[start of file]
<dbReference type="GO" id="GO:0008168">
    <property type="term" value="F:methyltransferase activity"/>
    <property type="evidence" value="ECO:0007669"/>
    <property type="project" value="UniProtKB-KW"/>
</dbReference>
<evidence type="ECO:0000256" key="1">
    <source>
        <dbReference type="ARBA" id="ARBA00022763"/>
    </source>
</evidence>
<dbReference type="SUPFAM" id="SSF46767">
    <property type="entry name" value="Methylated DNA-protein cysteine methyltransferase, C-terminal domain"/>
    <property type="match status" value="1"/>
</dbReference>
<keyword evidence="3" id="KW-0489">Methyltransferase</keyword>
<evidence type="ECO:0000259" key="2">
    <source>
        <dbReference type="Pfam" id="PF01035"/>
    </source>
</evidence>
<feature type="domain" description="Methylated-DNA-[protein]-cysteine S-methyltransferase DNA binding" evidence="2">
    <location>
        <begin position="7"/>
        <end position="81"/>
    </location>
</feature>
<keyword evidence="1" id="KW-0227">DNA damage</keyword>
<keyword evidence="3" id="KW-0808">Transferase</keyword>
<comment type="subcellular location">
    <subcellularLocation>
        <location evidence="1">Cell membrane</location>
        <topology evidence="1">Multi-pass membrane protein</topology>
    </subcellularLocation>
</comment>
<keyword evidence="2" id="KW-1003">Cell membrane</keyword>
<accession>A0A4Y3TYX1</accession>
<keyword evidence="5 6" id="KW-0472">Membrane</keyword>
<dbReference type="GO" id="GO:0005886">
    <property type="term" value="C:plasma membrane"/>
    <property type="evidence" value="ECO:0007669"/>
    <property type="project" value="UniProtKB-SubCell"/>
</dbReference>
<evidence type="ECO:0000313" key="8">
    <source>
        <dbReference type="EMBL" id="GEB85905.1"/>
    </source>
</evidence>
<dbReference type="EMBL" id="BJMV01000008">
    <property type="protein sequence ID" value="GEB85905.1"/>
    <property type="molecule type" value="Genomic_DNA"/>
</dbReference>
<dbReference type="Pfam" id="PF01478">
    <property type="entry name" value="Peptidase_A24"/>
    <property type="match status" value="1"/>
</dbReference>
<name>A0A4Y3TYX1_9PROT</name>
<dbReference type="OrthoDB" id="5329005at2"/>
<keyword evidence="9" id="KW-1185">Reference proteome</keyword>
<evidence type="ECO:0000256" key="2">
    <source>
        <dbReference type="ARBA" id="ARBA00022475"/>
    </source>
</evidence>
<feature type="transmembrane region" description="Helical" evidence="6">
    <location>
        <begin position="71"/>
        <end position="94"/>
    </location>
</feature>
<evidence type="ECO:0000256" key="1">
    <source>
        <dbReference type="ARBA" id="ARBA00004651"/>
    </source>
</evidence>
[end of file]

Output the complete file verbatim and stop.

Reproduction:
<dbReference type="GO" id="GO:0008168">
    <property type="term" value="F:methyltransferase activity"/>
    <property type="evidence" value="ECO:0007669"/>
    <property type="project" value="UniProtKB-KW"/>
</dbReference>
<evidence type="ECO:0000256" key="1">
    <source>
        <dbReference type="ARBA" id="ARBA00022763"/>
    </source>
</evidence>
<dbReference type="SUPFAM" id="SSF46767">
    <property type="entry name" value="Methylated DNA-protein cysteine methyltransferase, C-terminal domain"/>
    <property type="match status" value="1"/>
</dbReference>
<keyword evidence="3" id="KW-0489">Methyltransferase</keyword>
<evidence type="ECO:0000259" key="2">
    <source>
        <dbReference type="Pfam" id="PF01035"/>
    </source>
</evidence>
<feature type="domain" description="Methylated-DNA-[protein]-cysteine S-methyltransferase DNA binding" evidence="2">
    <location>
        <begin position="7"/>
        <end position="81"/>
    </location>
</feature>
<keyword evidence="1" id="KW-0227">DNA damage</keyword>
<keyword evidence="3" id="KW-0808">Transferase</keyword>
<comment type="subcellular location">
    <subcellularLocation>
        <location evidence="1">Cell membrane</location>
        <topology evidence="1">Multi-pass membrane protein</topology>
    </subcellularLocation>
</comment>
<keyword evidence="2" id="KW-1003">Cell membrane</keyword>
<accession>A0A4Y3TYX1</accession>
<keyword evidence="5 6" id="KW-0472">Membrane</keyword>
<dbReference type="GO" id="GO:0005886">
    <property type="term" value="C:plasma membrane"/>
    <property type="evidence" value="ECO:0007669"/>
    <property type="project" value="UniProtKB-SubCell"/>
</dbReference>
<evidence type="ECO:0000313" key="8">
    <source>
        <dbReference type="EMBL" id="GEB85905.1"/>
    </source>
</evidence>
<dbReference type="EMBL" id="BJMV01000008">
    <property type="protein sequence ID" value="GEB85905.1"/>
    <property type="molecule type" value="Genomic_DNA"/>
</dbReference>
<dbReference type="Pfam" id="PF01478">
    <property type="entry name" value="Peptidase_A24"/>
    <property type="match status" value="1"/>
</dbReference>
<name>A0A4Y3TYX1_9PROT</name>
<dbReference type="OrthoDB" id="5329005at2"/>
<keyword evidence="9" id="KW-1185">Reference proteome</keyword>
<evidence type="ECO:0000256" key="2">
    <source>
        <dbReference type="ARBA" id="ARBA00022475"/>
    </source>
</evidence>
<feature type="transmembrane region" description="Helical" evidence="6">
    <location>
        <begin position="71"/>
        <end position="94"/>
    </location>
</feature>
<evidence type="ECO:0000256" key="1">
    <source>
        <dbReference type="ARBA" id="ARBA00004651"/>
    </source>
</evidence>